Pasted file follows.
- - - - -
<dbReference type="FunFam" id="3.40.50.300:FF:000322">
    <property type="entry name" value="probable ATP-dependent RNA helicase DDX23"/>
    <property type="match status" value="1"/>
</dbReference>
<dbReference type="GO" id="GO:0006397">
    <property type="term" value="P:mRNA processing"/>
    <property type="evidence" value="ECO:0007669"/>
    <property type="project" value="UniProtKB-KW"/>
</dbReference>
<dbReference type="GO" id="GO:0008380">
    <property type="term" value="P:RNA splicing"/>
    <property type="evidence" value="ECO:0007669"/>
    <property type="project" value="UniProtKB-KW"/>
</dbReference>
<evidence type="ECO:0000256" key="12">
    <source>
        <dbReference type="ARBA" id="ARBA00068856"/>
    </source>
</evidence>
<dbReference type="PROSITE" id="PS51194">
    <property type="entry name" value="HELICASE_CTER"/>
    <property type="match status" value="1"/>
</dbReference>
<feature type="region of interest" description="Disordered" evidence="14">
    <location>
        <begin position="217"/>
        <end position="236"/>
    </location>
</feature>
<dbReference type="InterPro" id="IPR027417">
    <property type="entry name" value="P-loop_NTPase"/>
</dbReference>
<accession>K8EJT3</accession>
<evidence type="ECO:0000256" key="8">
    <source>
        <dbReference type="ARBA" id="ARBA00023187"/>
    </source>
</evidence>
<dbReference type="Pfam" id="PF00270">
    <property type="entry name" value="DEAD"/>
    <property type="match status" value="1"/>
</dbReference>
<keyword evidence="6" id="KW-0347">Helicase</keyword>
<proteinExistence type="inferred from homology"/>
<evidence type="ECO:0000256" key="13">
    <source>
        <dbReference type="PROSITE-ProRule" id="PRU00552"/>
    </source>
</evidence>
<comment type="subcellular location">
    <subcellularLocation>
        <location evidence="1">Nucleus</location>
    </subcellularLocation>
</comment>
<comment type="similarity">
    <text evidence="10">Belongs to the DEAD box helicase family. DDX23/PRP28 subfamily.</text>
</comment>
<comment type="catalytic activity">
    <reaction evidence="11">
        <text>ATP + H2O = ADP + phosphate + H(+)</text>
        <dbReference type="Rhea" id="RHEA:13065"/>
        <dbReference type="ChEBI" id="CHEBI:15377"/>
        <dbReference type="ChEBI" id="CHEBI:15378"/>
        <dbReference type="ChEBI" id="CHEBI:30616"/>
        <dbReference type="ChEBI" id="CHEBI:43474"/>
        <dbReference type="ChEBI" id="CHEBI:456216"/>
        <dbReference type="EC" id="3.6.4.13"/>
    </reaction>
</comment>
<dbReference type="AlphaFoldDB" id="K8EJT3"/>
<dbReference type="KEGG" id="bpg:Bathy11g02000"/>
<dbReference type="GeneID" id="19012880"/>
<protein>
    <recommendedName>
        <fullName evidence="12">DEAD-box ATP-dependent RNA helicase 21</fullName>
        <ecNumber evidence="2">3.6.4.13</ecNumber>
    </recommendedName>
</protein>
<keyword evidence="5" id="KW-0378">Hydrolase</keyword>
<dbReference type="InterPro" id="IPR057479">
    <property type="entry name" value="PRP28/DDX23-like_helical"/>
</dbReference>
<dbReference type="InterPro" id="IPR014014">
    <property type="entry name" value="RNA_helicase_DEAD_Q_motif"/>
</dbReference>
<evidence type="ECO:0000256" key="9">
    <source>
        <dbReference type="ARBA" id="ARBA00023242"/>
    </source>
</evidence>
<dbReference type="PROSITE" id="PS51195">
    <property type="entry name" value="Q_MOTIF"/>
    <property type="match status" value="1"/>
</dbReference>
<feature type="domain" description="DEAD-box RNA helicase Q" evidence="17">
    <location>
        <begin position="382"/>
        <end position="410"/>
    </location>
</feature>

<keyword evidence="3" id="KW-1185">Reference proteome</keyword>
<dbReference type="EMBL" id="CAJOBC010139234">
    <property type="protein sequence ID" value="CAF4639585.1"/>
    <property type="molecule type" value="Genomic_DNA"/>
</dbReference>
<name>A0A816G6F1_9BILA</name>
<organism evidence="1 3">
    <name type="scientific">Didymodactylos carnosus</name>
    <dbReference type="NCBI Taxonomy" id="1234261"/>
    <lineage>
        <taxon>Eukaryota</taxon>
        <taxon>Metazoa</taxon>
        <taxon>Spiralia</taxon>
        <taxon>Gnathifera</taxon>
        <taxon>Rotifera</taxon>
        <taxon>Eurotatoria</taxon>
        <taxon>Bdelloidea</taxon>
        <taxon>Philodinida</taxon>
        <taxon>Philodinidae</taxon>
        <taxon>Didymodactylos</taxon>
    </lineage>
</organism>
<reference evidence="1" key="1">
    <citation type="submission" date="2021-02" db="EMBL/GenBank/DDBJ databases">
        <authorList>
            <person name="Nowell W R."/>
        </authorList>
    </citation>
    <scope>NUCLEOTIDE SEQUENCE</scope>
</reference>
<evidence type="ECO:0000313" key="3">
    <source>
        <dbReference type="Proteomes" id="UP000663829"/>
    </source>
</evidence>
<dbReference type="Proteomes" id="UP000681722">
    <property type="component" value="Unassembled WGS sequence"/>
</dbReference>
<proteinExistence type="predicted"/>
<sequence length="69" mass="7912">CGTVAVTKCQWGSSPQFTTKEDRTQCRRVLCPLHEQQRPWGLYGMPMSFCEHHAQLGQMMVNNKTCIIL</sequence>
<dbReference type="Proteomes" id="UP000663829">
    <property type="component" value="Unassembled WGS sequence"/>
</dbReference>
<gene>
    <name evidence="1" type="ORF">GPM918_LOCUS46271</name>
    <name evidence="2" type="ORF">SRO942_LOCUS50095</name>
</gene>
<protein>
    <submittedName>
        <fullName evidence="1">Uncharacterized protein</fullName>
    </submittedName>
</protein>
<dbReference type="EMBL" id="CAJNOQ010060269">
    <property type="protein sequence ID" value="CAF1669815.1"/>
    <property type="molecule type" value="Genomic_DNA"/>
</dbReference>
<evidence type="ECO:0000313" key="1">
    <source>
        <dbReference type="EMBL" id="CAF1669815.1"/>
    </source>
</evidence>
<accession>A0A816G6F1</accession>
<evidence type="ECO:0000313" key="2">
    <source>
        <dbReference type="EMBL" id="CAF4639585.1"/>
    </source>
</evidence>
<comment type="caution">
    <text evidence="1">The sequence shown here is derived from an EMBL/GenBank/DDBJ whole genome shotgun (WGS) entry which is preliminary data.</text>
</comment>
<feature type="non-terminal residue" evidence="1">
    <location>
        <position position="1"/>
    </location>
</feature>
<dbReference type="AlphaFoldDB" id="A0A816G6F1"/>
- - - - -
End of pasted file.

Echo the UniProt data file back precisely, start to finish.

<dbReference type="FunFam" id="3.40.50.300:FF:000322">
    <property type="entry name" value="probable ATP-dependent RNA helicase DDX23"/>
    <property type="match status" value="1"/>
</dbReference>
<dbReference type="GO" id="GO:0006397">
    <property type="term" value="P:mRNA processing"/>
    <property type="evidence" value="ECO:0007669"/>
    <property type="project" value="UniProtKB-KW"/>
</dbReference>
<dbReference type="GO" id="GO:0008380">
    <property type="term" value="P:RNA splicing"/>
    <property type="evidence" value="ECO:0007669"/>
    <property type="project" value="UniProtKB-KW"/>
</dbReference>
<evidence type="ECO:0000256" key="12">
    <source>
        <dbReference type="ARBA" id="ARBA00068856"/>
    </source>
</evidence>
<dbReference type="PROSITE" id="PS51194">
    <property type="entry name" value="HELICASE_CTER"/>
    <property type="match status" value="1"/>
</dbReference>
<feature type="region of interest" description="Disordered" evidence="14">
    <location>
        <begin position="217"/>
        <end position="236"/>
    </location>
</feature>
<dbReference type="InterPro" id="IPR027417">
    <property type="entry name" value="P-loop_NTPase"/>
</dbReference>
<accession>K8EJT3</accession>
<evidence type="ECO:0000256" key="8">
    <source>
        <dbReference type="ARBA" id="ARBA00023187"/>
    </source>
</evidence>
<dbReference type="Pfam" id="PF00270">
    <property type="entry name" value="DEAD"/>
    <property type="match status" value="1"/>
</dbReference>
<keyword evidence="6" id="KW-0347">Helicase</keyword>
<proteinExistence type="inferred from homology"/>
<evidence type="ECO:0000256" key="13">
    <source>
        <dbReference type="PROSITE-ProRule" id="PRU00552"/>
    </source>
</evidence>
<comment type="subcellular location">
    <subcellularLocation>
        <location evidence="1">Nucleus</location>
    </subcellularLocation>
</comment>
<comment type="similarity">
    <text evidence="10">Belongs to the DEAD box helicase family. DDX23/PRP28 subfamily.</text>
</comment>
<comment type="catalytic activity">
    <reaction evidence="11">
        <text>ATP + H2O = ADP + phosphate + H(+)</text>
        <dbReference type="Rhea" id="RHEA:13065"/>
        <dbReference type="ChEBI" id="CHEBI:15377"/>
        <dbReference type="ChEBI" id="CHEBI:15378"/>
        <dbReference type="ChEBI" id="CHEBI:30616"/>
        <dbReference type="ChEBI" id="CHEBI:43474"/>
        <dbReference type="ChEBI" id="CHEBI:456216"/>
        <dbReference type="EC" id="3.6.4.13"/>
    </reaction>
</comment>
<dbReference type="AlphaFoldDB" id="K8EJT3"/>
<dbReference type="KEGG" id="bpg:Bathy11g02000"/>
<dbReference type="GeneID" id="19012880"/>
<protein>
    <recommendedName>
        <fullName evidence="12">DEAD-box ATP-dependent RNA helicase 21</fullName>
        <ecNumber evidence="2">3.6.4.13</ecNumber>
    </recommendedName>
</protein>
<keyword evidence="5" id="KW-0378">Hydrolase</keyword>
<dbReference type="InterPro" id="IPR057479">
    <property type="entry name" value="PRP28/DDX23-like_helical"/>
</dbReference>
<dbReference type="InterPro" id="IPR014014">
    <property type="entry name" value="RNA_helicase_DEAD_Q_motif"/>
</dbReference>
<evidence type="ECO:0000256" key="9">
    <source>
        <dbReference type="ARBA" id="ARBA00023242"/>
    </source>
</evidence>
<dbReference type="PROSITE" id="PS51195">
    <property type="entry name" value="Q_MOTIF"/>
    <property type="match status" value="1"/>
</dbReference>
<feature type="domain" description="DEAD-box RNA helicase Q" evidence="17">
    <location>
        <begin position="382"/>
        <end position="410"/>
    </location>
</feature>

<keyword evidence="3" id="KW-1185">Reference proteome</keyword>
<dbReference type="EMBL" id="CAJOBC010139234">
    <property type="protein sequence ID" value="CAF4639585.1"/>
    <property type="molecule type" value="Genomic_DNA"/>
</dbReference>
<name>A0A816G6F1_9BILA</name>
<organism evidence="1 3">
    <name type="scientific">Didymodactylos carnosus</name>
    <dbReference type="NCBI Taxonomy" id="1234261"/>
    <lineage>
        <taxon>Eukaryota</taxon>
        <taxon>Metazoa</taxon>
        <taxon>Spiralia</taxon>
        <taxon>Gnathifera</taxon>
        <taxon>Rotifera</taxon>
        <taxon>Eurotatoria</taxon>
        <taxon>Bdelloidea</taxon>
        <taxon>Philodinida</taxon>
        <taxon>Philodinidae</taxon>
        <taxon>Didymodactylos</taxon>
    </lineage>
</organism>
<reference evidence="1" key="1">
    <citation type="submission" date="2021-02" db="EMBL/GenBank/DDBJ databases">
        <authorList>
            <person name="Nowell W R."/>
        </authorList>
    </citation>
    <scope>NUCLEOTIDE SEQUENCE</scope>
</reference>
<evidence type="ECO:0000313" key="3">
    <source>
        <dbReference type="Proteomes" id="UP000663829"/>
    </source>
</evidence>
<dbReference type="Proteomes" id="UP000681722">
    <property type="component" value="Unassembled WGS sequence"/>
</dbReference>
<proteinExistence type="predicted"/>
<sequence length="69" mass="7912">CGTVAVTKCQWGSSPQFTTKEDRTQCRRVLCPLHEQQRPWGLYGMPMSFCEHHAQLGQMMVNNKTCIIL</sequence>
<dbReference type="Proteomes" id="UP000663829">
    <property type="component" value="Unassembled WGS sequence"/>
</dbReference>
<gene>
    <name evidence="1" type="ORF">GPM918_LOCUS46271</name>
    <name evidence="2" type="ORF">SRO942_LOCUS50095</name>
</gene>
<protein>
    <submittedName>
        <fullName evidence="1">Uncharacterized protein</fullName>
    </submittedName>
</protein>
<dbReference type="EMBL" id="CAJNOQ010060269">
    <property type="protein sequence ID" value="CAF1669815.1"/>
    <property type="molecule type" value="Genomic_DNA"/>
</dbReference>
<evidence type="ECO:0000313" key="1">
    <source>
        <dbReference type="EMBL" id="CAF1669815.1"/>
    </source>
</evidence>
<accession>A0A816G6F1</accession>
<evidence type="ECO:0000313" key="2">
    <source>
        <dbReference type="EMBL" id="CAF4639585.1"/>
    </source>
</evidence>
<comment type="caution">
    <text evidence="1">The sequence shown here is derived from an EMBL/GenBank/DDBJ whole genome shotgun (WGS) entry which is preliminary data.</text>
</comment>
<feature type="non-terminal residue" evidence="1">
    <location>
        <position position="1"/>
    </location>
</feature>
<dbReference type="AlphaFoldDB" id="A0A816G6F1"/>